2015 Summer Internship Program
It's Not Always Cloudy in the Pacific Northwest: Characterizing the Solar Resources and Solar Irradiance Variability
My name is Nevin Schaeffer and I participated in the 2015 summer internship program at the Joint Institute for the Study of the Atmosphere and Ocean (JISAO). I am entering my senior year at Whitman College in Walla Walla, WA this fall, majoring in Atmospheric and Earth Science.
As a 2015 JISAO intern, I had the opportunity to work with Drs. Laura Hinkelman and Tom Ackerman. The topic of interest was solar irradiance availability and variability in the Pacific Northwest. With the integration of commercial solar power generating plants into the energy grid on the rise, it is important for power grid operators to understand the inherent variability of solar energy as a resource as well as the variability caused by clouds so they can predict fluctuations in the incoming power and reduce costs associated with smoothing the grid. Additionally, while often overlooked as a location worthy of large solar power infrastructure, the Pacific Northwest actually has a comparable solar resource to Florida thanks to clear sunny days up to 16 hrs long in the summertime. Where in the Pacific Northwest region would be best for commercial solar power infrastructure?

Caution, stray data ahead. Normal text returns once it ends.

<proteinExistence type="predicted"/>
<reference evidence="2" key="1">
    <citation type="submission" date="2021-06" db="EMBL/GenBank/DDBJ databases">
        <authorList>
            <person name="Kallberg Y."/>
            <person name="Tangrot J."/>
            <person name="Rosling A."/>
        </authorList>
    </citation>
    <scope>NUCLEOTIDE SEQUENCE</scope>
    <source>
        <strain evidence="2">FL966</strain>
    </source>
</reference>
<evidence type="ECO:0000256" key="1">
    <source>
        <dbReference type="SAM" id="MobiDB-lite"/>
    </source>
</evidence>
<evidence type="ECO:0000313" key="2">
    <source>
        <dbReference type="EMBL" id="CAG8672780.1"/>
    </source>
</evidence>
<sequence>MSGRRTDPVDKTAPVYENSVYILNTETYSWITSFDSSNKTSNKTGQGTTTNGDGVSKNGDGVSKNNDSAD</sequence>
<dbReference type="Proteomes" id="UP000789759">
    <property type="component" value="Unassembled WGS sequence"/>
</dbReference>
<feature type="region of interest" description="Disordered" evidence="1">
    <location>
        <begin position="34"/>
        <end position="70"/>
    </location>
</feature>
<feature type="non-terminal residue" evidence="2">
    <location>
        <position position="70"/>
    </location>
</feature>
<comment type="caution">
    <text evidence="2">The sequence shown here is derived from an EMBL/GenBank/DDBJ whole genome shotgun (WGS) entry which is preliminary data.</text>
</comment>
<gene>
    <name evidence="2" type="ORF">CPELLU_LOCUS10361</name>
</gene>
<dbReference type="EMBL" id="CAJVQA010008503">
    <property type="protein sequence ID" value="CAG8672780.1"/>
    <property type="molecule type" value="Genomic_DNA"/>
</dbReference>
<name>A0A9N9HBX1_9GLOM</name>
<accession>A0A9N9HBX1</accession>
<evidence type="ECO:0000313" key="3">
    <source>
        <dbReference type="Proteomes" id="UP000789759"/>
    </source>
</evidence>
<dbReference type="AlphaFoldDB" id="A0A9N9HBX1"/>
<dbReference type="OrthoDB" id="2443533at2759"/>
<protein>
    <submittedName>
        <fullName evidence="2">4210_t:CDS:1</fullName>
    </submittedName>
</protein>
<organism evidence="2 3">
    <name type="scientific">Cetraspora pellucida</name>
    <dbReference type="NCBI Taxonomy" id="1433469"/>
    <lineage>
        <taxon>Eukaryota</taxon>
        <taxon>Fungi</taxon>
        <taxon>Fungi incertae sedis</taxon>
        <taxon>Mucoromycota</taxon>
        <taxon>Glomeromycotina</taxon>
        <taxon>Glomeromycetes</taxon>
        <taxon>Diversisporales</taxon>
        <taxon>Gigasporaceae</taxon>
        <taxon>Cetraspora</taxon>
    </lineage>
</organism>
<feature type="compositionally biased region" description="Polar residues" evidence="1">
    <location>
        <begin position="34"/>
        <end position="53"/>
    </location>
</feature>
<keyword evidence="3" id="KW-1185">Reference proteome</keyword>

Using five minute resolution solar irradiance data available from the University of Oregon Solar Radiation Laboratory for the years 2003-2014 I was able to compare five sites spread throughout the Pacific Northwest.The sites were chosen based on reliability of instruments and diligent maintenance and included Burns, OR, Dillon, MT, Eugene, OR, Hermiston, OR, and Twin Falls, ID. By comparing these sites I was able to examine the spatial variability of solar irradiance due to geographical and climatological differences. Statistics on short-term variability (5-60 min intervals) were also computed, determining that the Springtime months are the most variable on an annual basis, among other interesting findings.
This summer internship provided me with the fantastic opportunity to work closely with experienced scientists and researchers, delve completely into an semi-independent research project and gain valuable computer science experience through working with big datasets in R and Python. I would like to thank the National Science Foundation for funding this highly constructive summer of research, as well as JISAO for the great people and facility.
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